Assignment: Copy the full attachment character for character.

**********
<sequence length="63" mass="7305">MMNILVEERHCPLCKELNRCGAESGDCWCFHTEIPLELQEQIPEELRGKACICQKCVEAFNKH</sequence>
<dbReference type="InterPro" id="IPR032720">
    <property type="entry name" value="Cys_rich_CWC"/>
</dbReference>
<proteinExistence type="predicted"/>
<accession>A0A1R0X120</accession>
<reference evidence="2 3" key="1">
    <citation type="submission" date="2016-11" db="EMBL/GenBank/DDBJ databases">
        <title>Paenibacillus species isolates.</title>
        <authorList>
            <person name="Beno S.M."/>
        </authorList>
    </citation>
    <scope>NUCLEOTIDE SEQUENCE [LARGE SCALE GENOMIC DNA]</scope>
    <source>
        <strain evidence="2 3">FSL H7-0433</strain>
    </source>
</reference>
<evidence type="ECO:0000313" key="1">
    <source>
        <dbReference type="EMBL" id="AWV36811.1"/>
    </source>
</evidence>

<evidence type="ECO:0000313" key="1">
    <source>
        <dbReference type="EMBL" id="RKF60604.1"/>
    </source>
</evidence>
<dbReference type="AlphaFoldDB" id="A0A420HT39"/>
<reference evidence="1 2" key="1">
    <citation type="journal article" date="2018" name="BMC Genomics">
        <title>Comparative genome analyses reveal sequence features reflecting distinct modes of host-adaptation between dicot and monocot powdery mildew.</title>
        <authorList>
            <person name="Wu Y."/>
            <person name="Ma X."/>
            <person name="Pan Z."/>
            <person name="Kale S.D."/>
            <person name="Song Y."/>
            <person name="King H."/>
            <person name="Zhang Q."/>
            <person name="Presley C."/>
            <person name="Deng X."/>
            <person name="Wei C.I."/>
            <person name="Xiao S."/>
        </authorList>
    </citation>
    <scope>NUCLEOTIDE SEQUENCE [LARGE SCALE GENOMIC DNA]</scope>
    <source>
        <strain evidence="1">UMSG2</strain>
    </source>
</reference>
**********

<sequence length="63" mass="7305">MMNILVEERHCPLCKELNRCGAESGDCWCFHTEIPLELQEQIPEELRGKACICQKCVEAFNKH</sequence>
<dbReference type="InterPro" id="IPR032720">
    <property type="entry name" value="Cys_rich_CWC"/>
</dbReference>
<proteinExistence type="predicted"/>
<accession>A0A1R0X120</accession>
<reference evidence="2 3" key="1">
    <citation type="submission" date="2016-11" db="EMBL/GenBank/DDBJ databases">
        <title>Paenibacillus species isolates.</title>
        <authorList>
            <person name="Beno S.M."/>
        </authorList>
    </citation>
    <scope>NUCLEOTIDE SEQUENCE [LARGE SCALE GENOMIC DNA]</scope>
    <source>
        <strain evidence="2 3">FSL H7-0433</strain>
    </source>
</reference>
<evidence type="ECO:0000313" key="1">
    <source>
        <dbReference type="EMBL" id="AWV36811.1"/>
    </source>
</evidence>

<evidence type="ECO:0000313" key="1">
    <source>
        <dbReference type="EMBL" id="RKF60604.1"/>
    </source>
</evidence>
<dbReference type="AlphaFoldDB" id="A0A420HT39"/>
<reference evidence="1 2" key="1">
    <citation type="journal article" date="2018" name="BMC Genomics">
        <title>Comparative genome analyses reveal sequence features reflecting distinct modes of host-adaptation between dicot and monocot powdery mildew.</title>
        <authorList>
            <person name="Wu Y."/>
            <person name="Ma X."/>
            <person name="Pan Z."/>
            <person name="Kale S.D."/>
            <person name="Song Y."/>
            <person name="King H."/>
            <person name="Zhang Q."/>
            <person name="Presley C."/>
            <person name="Deng X."/>
            <person name="Wei C.I."/>
            <person name="Xiao S."/>
        </authorList>
    </citation>
    <scope>NUCLEOTIDE SEQUENCE [LARGE SCALE GENOMIC DNA]</scope>
    <source>
        <strain evidence="1">UMSG2</strain>
    </source>
</reference>